Scientists at the FDA expressed doubt about whether the company had sufficiently demonstrated that women could use the pill safely and effectively without supervision from a healthcare professional.
However, the advisory panel determined that there was enough evidence to suggest that women are informed about safe and effective use of oral contraceptives. The panel members also questioned the extent of advice typically provided by medical professionals who prescribe these contraceptive pills.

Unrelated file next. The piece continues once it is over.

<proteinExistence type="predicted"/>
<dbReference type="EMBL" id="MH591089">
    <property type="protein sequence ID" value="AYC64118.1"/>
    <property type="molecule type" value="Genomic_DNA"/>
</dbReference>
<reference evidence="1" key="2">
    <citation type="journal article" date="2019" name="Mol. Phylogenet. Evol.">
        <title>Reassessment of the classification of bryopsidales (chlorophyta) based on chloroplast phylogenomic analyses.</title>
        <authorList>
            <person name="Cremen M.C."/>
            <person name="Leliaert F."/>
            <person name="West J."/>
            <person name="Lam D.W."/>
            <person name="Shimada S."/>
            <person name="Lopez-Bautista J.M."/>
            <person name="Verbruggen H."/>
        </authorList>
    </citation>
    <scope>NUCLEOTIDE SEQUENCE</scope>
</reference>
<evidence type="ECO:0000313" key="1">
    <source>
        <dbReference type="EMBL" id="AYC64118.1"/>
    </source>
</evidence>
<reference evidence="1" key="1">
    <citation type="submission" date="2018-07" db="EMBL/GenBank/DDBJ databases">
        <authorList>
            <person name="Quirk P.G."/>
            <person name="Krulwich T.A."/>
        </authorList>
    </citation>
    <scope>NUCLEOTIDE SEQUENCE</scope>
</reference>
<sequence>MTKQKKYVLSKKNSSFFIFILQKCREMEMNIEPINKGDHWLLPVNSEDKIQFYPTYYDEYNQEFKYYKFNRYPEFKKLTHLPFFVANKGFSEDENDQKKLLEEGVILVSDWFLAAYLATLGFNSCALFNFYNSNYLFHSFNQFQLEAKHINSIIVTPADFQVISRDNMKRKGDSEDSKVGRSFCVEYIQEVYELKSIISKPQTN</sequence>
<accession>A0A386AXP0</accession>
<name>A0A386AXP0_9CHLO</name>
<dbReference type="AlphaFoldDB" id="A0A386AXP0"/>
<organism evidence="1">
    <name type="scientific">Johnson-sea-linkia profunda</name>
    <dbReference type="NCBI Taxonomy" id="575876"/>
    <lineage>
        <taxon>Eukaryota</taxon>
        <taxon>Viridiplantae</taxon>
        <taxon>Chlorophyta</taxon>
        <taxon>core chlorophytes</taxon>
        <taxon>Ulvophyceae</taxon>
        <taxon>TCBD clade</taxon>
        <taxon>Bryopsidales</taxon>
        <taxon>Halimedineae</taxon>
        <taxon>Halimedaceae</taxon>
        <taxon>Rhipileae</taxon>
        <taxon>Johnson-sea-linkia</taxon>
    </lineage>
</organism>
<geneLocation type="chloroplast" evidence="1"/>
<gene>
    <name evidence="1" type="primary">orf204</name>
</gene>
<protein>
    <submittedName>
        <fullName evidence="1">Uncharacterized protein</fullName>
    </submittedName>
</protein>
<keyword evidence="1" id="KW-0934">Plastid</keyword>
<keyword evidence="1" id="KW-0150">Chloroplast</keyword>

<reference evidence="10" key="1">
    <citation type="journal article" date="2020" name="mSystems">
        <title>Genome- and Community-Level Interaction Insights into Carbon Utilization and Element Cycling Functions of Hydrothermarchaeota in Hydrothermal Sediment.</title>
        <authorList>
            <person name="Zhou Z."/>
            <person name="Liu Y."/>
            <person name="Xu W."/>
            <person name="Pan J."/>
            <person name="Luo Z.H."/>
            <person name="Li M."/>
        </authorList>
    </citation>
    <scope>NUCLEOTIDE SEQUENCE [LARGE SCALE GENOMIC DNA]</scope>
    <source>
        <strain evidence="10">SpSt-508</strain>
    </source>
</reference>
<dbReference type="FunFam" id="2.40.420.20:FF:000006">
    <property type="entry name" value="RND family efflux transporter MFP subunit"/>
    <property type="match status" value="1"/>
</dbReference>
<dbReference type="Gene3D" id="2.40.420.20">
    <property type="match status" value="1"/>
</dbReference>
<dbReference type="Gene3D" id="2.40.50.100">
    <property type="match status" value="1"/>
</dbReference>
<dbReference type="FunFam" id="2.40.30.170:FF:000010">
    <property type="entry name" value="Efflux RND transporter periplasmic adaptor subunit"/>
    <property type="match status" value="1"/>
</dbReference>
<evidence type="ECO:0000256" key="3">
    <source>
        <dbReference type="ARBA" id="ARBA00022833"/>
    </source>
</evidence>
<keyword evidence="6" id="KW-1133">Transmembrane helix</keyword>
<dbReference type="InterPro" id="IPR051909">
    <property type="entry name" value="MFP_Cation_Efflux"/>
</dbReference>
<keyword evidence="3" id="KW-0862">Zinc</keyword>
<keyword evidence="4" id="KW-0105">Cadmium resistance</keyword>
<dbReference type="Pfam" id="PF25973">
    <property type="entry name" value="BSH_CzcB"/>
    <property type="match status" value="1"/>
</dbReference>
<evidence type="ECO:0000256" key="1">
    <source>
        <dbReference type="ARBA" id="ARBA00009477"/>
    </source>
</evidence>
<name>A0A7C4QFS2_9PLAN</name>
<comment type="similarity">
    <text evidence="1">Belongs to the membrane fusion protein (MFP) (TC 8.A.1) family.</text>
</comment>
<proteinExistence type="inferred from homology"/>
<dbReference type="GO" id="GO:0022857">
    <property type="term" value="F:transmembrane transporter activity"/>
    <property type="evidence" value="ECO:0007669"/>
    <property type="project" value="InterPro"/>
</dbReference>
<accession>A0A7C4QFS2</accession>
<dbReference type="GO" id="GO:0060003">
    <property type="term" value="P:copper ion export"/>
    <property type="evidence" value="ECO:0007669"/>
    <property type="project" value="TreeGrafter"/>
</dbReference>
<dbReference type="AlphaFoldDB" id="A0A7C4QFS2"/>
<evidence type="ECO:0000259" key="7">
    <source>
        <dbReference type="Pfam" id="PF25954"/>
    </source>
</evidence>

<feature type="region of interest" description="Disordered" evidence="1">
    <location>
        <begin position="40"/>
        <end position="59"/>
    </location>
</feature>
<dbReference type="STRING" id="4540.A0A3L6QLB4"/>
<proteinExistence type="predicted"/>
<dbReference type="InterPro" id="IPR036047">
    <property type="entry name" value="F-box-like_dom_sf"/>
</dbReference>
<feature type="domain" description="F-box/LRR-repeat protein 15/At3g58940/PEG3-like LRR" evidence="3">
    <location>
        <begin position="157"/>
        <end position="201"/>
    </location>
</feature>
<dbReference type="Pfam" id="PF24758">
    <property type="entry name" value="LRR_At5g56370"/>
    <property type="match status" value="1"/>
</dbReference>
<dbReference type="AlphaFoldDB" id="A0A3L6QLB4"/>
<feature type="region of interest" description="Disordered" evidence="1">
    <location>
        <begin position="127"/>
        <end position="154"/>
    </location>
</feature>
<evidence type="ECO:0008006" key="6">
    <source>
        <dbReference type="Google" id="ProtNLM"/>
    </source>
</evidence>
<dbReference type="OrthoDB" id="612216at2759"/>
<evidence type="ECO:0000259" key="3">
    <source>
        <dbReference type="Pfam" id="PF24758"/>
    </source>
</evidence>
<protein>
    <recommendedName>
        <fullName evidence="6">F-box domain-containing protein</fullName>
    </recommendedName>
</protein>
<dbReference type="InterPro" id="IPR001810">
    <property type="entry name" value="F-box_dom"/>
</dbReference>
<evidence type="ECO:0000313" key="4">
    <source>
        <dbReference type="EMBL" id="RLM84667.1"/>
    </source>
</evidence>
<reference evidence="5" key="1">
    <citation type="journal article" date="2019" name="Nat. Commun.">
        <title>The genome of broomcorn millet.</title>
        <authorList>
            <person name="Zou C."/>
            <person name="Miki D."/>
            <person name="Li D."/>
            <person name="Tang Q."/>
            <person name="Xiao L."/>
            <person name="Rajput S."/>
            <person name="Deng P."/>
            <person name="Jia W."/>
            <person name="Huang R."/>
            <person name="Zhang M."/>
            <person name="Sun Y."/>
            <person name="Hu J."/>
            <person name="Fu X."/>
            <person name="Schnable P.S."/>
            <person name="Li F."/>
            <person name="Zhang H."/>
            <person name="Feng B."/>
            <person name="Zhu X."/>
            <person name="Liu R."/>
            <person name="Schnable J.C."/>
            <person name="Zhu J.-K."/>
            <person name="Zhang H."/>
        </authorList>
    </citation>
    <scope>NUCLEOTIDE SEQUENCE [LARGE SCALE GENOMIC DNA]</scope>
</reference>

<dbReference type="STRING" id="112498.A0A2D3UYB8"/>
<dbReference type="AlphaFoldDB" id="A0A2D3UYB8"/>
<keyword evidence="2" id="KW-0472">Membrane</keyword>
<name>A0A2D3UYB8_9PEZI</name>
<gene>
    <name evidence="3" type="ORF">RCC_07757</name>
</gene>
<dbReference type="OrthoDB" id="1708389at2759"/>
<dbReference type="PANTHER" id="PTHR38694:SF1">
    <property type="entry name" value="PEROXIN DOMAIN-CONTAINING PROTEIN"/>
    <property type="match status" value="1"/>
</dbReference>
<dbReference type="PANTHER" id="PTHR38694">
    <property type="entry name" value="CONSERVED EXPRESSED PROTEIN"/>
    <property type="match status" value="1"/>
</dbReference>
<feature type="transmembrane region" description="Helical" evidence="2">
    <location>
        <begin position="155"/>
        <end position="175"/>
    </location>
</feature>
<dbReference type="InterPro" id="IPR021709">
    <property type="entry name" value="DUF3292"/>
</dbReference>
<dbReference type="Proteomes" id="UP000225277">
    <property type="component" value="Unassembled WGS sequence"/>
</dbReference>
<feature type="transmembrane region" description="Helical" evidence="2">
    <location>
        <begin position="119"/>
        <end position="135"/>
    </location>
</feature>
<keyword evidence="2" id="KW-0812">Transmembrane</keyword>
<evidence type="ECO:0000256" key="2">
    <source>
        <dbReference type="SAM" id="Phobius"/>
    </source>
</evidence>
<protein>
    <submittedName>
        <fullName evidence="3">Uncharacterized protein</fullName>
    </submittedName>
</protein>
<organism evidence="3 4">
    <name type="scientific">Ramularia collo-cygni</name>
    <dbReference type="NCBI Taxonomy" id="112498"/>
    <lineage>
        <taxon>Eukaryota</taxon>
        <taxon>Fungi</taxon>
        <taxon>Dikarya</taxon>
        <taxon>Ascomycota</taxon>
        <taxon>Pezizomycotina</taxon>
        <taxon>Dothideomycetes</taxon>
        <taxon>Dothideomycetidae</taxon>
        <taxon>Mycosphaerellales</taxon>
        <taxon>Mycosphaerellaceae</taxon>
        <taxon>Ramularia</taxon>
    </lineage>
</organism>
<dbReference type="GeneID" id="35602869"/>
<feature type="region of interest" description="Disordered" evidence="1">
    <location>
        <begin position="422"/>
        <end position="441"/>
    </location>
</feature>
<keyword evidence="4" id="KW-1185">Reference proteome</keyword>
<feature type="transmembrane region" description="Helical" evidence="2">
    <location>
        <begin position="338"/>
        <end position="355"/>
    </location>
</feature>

“I think this represents a landmark in our history of women’s health. Unwanted pregnancies can really derail a woman’s life, and especially an adolescent’s life,” said Dr. Margery Gass of the University of Cincinnati College of Medicine, another committee member.
This move to provide over-the-counter birth control would mark history as a huge step in bodily autonomy and ensuring women maintain rights to their own bodies.